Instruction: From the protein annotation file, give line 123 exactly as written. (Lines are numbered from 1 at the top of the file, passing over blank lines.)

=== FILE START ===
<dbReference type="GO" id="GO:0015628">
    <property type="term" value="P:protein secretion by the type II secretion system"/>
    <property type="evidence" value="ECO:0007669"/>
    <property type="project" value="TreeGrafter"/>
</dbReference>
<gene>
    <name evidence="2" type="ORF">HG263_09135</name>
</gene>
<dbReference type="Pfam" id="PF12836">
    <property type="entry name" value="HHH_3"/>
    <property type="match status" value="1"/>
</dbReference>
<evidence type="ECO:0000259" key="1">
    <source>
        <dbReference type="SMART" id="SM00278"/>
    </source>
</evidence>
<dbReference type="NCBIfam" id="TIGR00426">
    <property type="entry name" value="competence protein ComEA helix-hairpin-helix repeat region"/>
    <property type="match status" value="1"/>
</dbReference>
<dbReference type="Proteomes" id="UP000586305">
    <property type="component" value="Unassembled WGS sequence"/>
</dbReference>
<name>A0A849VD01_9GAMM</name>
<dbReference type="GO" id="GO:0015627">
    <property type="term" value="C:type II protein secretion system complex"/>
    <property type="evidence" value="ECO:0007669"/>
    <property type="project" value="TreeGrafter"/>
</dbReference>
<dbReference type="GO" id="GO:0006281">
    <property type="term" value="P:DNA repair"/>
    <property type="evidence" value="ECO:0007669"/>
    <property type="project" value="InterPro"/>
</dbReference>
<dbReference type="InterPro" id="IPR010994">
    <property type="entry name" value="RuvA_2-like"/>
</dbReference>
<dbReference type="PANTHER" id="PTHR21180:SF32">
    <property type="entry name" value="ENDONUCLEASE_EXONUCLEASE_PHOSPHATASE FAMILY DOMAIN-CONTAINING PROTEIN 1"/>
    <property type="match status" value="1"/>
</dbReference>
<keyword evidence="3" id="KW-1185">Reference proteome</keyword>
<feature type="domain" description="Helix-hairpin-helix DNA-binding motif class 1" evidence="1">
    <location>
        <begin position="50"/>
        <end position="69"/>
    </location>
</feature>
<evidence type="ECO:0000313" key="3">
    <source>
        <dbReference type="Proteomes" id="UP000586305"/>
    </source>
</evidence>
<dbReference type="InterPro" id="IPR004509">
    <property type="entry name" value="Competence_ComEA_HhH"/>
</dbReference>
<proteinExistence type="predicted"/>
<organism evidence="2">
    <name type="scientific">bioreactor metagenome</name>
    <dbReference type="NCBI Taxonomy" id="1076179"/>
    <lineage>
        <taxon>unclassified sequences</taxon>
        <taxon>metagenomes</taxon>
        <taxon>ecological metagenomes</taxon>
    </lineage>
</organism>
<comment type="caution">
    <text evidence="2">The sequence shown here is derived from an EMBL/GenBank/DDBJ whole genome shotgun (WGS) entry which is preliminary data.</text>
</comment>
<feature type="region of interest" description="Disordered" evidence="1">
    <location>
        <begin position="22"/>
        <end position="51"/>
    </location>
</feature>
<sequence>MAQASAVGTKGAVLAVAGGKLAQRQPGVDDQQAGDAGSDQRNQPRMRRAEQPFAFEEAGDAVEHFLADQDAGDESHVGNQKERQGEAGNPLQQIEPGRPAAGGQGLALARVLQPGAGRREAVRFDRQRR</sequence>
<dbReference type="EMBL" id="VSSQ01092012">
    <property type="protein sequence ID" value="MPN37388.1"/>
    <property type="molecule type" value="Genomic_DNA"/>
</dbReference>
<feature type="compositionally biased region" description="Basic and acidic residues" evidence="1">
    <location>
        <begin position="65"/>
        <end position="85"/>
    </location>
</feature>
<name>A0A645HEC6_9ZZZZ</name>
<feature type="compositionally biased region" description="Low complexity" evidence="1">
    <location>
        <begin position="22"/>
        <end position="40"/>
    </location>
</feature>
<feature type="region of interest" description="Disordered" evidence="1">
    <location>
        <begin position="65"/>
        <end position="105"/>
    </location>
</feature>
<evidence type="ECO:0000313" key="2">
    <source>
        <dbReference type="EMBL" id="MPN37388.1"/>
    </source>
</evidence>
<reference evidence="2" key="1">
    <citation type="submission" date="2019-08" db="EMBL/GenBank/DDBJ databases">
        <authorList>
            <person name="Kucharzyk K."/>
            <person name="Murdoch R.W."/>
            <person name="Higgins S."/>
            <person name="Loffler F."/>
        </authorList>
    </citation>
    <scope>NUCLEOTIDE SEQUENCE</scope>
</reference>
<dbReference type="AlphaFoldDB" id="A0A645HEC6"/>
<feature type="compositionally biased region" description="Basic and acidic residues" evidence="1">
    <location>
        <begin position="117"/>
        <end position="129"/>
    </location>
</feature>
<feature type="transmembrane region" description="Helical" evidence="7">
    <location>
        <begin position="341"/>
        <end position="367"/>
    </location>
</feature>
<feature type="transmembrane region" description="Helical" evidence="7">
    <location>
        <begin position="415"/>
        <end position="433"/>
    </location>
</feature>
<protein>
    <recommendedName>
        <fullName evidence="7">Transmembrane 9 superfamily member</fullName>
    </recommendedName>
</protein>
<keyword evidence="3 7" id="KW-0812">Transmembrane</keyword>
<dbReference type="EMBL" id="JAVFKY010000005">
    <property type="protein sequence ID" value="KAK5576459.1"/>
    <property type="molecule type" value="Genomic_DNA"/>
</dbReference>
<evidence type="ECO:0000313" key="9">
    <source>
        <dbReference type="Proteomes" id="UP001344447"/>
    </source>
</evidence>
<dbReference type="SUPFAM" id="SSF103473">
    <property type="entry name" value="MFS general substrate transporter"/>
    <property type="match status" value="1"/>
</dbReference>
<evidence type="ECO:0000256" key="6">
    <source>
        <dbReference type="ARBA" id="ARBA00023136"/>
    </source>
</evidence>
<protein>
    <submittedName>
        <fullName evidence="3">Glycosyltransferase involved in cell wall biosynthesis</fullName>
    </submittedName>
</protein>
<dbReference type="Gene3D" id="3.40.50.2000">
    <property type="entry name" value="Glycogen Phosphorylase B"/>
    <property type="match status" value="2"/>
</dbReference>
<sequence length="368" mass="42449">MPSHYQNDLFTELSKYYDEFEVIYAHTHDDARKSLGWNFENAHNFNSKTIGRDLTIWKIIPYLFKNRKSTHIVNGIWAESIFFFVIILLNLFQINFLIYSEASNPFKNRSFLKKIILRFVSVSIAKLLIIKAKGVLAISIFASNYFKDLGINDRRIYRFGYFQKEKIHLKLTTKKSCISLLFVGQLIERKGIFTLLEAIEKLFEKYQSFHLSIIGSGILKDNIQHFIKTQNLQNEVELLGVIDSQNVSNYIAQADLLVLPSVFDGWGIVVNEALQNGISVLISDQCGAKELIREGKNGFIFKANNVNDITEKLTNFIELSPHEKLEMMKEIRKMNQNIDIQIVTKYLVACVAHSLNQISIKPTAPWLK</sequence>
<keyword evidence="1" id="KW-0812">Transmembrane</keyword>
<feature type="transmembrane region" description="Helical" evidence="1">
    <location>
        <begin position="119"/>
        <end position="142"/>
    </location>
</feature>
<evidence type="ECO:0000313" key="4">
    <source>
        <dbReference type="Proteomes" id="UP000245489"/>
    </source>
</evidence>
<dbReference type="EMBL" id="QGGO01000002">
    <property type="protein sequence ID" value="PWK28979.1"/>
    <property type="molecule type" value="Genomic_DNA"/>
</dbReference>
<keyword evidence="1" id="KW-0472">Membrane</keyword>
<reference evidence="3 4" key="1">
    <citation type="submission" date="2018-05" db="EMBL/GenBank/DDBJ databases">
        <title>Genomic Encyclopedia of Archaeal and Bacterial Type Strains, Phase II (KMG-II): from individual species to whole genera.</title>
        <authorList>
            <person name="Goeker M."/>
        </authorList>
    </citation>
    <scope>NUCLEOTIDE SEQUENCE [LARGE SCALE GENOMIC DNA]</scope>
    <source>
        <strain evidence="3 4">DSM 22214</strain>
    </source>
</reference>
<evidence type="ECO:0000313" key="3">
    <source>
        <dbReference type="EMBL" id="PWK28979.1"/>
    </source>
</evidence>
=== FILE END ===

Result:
</feature>